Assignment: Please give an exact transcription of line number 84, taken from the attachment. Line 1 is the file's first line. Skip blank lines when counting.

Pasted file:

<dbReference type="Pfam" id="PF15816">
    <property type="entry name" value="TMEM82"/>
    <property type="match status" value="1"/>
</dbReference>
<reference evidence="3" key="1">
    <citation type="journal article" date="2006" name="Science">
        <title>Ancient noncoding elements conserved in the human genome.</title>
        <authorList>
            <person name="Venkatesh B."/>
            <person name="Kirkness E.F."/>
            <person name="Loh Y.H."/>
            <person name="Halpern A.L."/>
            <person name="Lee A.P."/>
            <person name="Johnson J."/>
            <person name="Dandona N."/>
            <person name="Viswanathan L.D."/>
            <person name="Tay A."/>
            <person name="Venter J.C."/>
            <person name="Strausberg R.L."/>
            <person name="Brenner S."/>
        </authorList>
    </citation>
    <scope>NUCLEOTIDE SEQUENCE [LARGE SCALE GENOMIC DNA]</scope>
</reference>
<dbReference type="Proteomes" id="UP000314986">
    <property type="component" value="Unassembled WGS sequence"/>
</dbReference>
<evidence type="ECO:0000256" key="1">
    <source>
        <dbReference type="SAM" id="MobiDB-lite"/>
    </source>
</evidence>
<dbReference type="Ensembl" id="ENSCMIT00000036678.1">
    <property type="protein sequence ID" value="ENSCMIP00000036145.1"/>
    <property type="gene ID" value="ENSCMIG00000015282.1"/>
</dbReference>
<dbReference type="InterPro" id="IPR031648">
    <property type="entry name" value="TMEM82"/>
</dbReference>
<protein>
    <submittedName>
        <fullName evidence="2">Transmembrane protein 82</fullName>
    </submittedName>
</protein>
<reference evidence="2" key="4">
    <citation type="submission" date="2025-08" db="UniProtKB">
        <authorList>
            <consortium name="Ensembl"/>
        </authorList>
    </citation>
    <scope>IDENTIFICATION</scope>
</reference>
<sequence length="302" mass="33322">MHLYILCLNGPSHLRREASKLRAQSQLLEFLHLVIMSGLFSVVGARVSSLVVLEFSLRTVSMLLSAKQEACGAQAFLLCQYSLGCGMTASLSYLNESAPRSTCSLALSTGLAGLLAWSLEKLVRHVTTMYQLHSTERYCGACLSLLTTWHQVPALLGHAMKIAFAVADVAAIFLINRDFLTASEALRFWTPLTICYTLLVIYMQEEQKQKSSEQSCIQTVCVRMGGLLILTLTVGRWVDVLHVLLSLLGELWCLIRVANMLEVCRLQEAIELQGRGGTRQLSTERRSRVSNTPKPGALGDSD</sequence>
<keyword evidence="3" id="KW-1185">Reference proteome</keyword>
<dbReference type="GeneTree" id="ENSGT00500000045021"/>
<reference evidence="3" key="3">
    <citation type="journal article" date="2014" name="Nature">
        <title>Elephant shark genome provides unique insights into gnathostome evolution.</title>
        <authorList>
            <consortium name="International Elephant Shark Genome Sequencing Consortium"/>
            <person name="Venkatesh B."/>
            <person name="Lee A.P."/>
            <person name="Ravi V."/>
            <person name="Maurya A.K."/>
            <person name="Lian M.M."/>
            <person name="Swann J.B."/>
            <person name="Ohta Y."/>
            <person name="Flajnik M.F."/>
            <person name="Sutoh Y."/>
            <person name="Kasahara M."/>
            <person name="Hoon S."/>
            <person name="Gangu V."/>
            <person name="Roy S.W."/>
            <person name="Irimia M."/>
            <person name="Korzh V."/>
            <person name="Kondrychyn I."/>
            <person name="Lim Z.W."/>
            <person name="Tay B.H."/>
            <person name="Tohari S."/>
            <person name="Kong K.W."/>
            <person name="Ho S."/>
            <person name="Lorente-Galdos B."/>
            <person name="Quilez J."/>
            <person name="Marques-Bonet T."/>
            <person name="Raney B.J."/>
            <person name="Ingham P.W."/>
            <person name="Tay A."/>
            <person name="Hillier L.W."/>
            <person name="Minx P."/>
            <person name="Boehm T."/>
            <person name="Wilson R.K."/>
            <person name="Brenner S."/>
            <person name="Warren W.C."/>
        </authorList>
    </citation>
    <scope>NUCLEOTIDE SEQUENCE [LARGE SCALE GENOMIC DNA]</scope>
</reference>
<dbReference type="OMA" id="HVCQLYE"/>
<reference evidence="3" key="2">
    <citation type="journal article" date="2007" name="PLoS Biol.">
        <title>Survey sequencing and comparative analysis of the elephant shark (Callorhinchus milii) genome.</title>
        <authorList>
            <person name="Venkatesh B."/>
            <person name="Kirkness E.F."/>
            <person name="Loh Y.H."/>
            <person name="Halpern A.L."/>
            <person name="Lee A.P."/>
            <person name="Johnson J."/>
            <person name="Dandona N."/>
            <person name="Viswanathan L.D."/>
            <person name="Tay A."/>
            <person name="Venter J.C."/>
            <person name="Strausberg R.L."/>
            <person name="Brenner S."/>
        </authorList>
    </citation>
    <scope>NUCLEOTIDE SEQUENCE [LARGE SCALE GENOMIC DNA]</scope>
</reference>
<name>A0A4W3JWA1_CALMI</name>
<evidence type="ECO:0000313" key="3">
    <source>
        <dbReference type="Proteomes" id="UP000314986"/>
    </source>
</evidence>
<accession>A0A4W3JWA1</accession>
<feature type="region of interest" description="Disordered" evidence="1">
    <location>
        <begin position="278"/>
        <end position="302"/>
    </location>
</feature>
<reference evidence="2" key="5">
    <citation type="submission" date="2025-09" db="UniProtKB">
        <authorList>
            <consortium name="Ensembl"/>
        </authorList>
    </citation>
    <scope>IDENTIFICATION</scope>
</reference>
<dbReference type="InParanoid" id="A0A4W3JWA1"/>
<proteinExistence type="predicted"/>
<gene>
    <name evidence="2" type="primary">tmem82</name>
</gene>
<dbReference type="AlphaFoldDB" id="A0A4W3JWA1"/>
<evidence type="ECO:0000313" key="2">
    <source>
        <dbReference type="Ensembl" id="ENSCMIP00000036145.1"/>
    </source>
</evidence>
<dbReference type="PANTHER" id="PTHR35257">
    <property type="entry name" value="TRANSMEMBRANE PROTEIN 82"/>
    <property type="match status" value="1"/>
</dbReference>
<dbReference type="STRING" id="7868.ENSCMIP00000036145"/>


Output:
            <person name="Marques-Bonet T."/>